In conclusion, the Rule could affect several different aspects of a mortgage lender’s or broker’s operations, including hiring, employee training, compensation structures, referral activities, loan forms, litigation budgets, record retention schedules, and other policies and procedures. Going forward, lenders and brokers may be able to revise compensation structures. If they do so, they may need to consider other recently published rules that could affect loan originator compensation (e.g., Ability-to-Repay Rule). Depository institutions will have to provide additional training and background screening. Lenders and brokers will likely need to revise loan documents to provide identification information and revise their record retention schedules and other policies and procedures so that they are able to demonstrate compliance. The Rule is an example of the importance of reviewing not only the regulation but also the commentary and supplementary information. In this case, the Rule does not cover everything that one must know about upcoming loan originator compensation issues, but the commentary and supplementary information as well as the regulation clarify several important points from current Regulation Z’s requirements and cover several other issues on which mortgage lenders and brokers will need to be advised.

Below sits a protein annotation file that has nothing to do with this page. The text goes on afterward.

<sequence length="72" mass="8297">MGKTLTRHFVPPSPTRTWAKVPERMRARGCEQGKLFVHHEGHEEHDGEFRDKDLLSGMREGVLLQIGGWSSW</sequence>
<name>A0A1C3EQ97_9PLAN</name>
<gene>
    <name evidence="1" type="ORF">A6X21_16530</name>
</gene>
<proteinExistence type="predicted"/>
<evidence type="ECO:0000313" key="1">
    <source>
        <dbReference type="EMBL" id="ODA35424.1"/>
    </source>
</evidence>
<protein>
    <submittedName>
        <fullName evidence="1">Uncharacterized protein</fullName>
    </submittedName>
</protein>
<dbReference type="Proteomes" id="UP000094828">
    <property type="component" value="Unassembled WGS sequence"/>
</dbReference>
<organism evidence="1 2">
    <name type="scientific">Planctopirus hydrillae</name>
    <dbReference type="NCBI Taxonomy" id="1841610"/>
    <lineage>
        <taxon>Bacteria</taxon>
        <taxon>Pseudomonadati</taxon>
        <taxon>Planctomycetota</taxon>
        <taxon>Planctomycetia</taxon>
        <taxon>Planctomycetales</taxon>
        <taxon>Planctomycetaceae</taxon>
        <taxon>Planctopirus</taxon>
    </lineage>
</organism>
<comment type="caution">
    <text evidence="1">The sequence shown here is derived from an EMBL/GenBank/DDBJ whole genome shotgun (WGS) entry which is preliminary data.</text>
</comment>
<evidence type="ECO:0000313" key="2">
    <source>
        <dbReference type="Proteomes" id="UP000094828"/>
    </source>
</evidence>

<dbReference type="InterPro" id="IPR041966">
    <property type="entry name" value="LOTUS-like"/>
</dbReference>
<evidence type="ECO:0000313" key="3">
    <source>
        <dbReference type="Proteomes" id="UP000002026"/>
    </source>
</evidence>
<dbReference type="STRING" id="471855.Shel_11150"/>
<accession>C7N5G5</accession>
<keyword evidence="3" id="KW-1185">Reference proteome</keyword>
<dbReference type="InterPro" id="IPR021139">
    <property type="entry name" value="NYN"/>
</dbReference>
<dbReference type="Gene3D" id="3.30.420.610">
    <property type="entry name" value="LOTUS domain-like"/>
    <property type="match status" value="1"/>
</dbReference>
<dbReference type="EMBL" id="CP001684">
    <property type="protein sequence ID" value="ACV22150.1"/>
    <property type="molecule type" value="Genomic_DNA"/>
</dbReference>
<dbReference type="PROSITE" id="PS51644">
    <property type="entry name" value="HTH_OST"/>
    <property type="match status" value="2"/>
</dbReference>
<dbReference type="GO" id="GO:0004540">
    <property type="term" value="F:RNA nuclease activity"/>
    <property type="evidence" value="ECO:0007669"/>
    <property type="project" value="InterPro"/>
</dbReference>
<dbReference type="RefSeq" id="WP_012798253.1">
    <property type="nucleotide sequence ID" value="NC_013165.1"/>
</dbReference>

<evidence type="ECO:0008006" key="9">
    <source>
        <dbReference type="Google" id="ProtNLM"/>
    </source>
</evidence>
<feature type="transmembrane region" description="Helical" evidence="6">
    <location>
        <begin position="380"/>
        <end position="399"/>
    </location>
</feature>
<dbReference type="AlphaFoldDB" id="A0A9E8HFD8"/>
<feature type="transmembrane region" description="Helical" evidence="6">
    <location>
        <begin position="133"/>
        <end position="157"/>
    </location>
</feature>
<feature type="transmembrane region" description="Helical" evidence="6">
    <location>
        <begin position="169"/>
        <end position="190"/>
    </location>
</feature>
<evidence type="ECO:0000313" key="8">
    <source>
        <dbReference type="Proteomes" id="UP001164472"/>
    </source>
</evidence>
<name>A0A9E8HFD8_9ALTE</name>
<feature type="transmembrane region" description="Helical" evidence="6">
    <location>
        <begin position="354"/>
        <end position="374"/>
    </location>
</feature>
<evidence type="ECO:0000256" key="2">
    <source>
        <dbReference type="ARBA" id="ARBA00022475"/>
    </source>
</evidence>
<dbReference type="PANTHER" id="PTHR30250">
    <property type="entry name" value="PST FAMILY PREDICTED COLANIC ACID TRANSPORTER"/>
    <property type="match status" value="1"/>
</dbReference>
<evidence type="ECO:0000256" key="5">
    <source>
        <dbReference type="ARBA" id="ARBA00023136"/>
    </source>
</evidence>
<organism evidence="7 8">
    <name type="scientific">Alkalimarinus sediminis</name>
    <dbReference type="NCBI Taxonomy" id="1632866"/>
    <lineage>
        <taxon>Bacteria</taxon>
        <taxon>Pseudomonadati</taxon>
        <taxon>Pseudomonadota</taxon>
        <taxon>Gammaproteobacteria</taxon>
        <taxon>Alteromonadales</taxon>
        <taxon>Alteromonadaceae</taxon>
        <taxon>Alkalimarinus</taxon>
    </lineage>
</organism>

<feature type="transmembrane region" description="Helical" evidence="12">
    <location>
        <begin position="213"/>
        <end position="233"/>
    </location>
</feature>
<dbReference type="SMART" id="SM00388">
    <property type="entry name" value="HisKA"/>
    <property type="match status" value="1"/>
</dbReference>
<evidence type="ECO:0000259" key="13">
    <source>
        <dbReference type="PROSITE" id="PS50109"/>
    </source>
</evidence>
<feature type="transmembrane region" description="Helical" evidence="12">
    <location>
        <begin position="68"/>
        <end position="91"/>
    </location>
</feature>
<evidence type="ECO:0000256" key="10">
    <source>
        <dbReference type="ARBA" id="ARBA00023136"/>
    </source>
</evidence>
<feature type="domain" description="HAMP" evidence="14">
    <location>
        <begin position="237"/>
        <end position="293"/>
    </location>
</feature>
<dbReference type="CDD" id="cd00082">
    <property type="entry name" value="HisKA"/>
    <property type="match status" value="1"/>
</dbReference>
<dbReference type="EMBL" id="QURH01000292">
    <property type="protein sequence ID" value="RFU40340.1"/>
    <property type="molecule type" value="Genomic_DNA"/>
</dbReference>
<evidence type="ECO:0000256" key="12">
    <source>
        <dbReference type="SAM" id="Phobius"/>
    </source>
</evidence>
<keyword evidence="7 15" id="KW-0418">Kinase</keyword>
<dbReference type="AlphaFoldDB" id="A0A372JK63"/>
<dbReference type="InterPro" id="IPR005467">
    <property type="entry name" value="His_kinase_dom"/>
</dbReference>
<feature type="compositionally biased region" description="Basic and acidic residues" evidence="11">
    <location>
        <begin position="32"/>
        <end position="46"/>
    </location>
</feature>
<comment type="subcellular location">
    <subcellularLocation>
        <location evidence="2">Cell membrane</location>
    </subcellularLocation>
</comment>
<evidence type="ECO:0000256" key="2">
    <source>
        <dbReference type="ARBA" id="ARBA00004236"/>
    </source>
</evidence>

By: Amy J. Durant